Unitarian clergy also led the way in creating a new sort of final rite of passage, not a mournful funeral, rather a memorial service (often) that acquired the name of “Celebration of Life.”  My twentieth century colleagues became accomplished and renowned for speaking to the deceased life in a thorough, loving, and honest fashion.

I built on this tradition when in the early 1990s I published my innovative collection of memorial service templates in a Skinner House Book: In Memoriam: Modern Funeral and Memorial Services reissued in a 2000 second edition, now with an eye to a future third edition.  As I’ve mentioned before, In Memoriam is a best-seller and now considered a classic.

Through these four innovations led and supported by our forebears, the rural cemetery movement, cremation, the memorial society movement, and artful celebrations of life as a person’s final passage, I make a persuasive case for how our tradition has taught the world to die, not to shrink from death but to put it in a natural and human scheme.

This morning I can only sketch this little history.  I recommend that you take the time to read the essay that is available on Amazon as a Kindle.  Incidentally, you don’t need a Kindle device.  You can download a Kindle reader to your computer, easily, quickly, and without cost.  The cost of the essay is a modest ninety-nine cents.

I am proud to have personally played an important part in this ongoing reform movement.  Death is at the heart of human meaning, and religions seek to offer meaning. How we face death as a liberal religious tradition is one of our sterling marks. 

After we sing our second hymn, I’ll sketch our UU outlook about the keystone to Life’s meaning.

Death and Dying Among Contemporary Unitarian Universalists

Unitarians had an abiding interest in reforming American death ways. They significantly influenced, intellectually and practically, how the greater culture deals with the overarching reality of the human condition: mortality and death. Unitarian innovations and reforms cited in this essay served to domesticate death in the name of the universal human condition; challenged traditions and the supernaturalisms that supported those traditions; resisted the commercialization of death by a funeral industry; and lifted up the dignity and worth of the deceased through artful and meaningful “celebrations of life.”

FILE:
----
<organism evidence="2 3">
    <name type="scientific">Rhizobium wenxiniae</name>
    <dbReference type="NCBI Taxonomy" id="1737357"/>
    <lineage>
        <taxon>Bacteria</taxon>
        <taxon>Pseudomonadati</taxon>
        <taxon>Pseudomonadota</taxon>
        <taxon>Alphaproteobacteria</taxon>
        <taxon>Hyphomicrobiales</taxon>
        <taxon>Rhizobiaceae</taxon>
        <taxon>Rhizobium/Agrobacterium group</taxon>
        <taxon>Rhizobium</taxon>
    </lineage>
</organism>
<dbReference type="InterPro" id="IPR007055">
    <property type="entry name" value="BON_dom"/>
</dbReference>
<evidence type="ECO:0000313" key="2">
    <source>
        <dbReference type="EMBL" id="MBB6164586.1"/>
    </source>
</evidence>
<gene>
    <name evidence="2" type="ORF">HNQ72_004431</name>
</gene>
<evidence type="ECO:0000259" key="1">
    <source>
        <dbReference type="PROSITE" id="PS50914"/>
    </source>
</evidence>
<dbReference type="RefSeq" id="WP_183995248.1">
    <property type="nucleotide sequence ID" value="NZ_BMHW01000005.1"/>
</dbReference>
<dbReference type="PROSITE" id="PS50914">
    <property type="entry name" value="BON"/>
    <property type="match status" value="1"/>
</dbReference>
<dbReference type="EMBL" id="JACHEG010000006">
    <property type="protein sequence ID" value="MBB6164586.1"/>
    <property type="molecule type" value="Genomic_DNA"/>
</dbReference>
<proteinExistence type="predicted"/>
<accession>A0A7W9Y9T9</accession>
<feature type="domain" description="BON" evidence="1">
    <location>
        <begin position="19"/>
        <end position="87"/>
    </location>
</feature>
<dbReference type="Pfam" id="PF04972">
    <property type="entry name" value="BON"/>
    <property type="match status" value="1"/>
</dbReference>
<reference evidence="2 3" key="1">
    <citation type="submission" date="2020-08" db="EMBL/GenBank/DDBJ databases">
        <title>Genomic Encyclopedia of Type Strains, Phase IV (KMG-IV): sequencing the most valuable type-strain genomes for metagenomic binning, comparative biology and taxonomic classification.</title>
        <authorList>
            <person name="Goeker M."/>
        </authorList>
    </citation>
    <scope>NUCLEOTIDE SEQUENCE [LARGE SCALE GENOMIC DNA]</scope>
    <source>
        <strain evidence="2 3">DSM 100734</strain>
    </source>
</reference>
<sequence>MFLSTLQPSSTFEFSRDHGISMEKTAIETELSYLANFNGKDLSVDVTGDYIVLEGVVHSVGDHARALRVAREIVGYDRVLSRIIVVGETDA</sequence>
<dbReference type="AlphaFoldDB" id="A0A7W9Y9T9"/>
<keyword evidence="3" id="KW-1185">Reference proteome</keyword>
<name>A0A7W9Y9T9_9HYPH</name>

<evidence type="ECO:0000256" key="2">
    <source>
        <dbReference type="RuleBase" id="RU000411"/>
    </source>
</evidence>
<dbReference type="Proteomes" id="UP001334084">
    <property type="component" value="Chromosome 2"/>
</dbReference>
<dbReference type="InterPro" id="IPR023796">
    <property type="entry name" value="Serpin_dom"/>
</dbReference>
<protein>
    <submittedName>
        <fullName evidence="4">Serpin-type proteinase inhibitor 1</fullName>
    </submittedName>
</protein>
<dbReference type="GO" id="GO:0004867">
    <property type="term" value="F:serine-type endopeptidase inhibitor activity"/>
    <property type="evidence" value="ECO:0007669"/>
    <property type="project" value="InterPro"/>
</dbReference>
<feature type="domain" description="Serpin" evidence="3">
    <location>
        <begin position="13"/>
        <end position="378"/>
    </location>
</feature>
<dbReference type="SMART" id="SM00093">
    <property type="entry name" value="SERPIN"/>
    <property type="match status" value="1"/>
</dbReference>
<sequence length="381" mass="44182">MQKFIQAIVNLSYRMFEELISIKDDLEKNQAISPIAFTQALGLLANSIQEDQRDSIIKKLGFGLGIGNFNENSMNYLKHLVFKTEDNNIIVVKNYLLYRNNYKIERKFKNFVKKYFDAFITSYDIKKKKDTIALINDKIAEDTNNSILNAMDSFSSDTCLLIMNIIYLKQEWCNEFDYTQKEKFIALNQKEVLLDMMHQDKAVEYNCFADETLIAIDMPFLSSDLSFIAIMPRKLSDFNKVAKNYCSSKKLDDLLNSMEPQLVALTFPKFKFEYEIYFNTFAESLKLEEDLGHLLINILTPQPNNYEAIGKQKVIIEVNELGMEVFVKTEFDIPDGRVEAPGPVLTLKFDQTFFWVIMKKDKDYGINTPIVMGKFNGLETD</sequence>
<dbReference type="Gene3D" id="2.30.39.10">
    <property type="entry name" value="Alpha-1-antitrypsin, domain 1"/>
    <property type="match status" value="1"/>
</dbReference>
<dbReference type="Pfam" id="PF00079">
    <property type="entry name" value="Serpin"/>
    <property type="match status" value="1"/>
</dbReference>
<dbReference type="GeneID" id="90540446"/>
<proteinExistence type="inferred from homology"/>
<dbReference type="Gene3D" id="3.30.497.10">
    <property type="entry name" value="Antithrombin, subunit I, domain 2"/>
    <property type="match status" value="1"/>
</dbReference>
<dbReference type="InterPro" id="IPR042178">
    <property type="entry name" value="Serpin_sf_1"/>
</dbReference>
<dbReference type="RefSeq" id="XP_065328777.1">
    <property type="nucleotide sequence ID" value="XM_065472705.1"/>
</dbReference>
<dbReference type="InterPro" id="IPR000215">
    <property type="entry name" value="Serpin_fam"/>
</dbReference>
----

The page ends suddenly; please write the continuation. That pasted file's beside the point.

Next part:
There is a palpable Unitarian Universalist way for meeting death, though that way is not prescribed. Remember, Unitarian Universalism is non-creedal, as well as progressive. Its ethos has continually encouraged the proving of all things while holding on to that which is good. This search for truth has been tempered, humanized, by love. To seek the truth in love is an enduring mantra. That notion of love has many dimensions, ranging from love of self and others like one’s self to a love of Life and its often-inscrutable ways.

Here are markers of Unitarian Universalism’s contemporary, convergent attitudes and understandings regarding death.

Death should not be invisible. Death is a hard reality both to accept within one’s own mortality and to experience through a beloved. The American culture has devised strategies of denial. Yet death is a pathway to living fully, even joyfully, in the moment. The ancient philosophers, the Stoics in particular, counseled memento mori to be regularly reminded that living is dying, not obsessively, but now and again to give living context and perspective.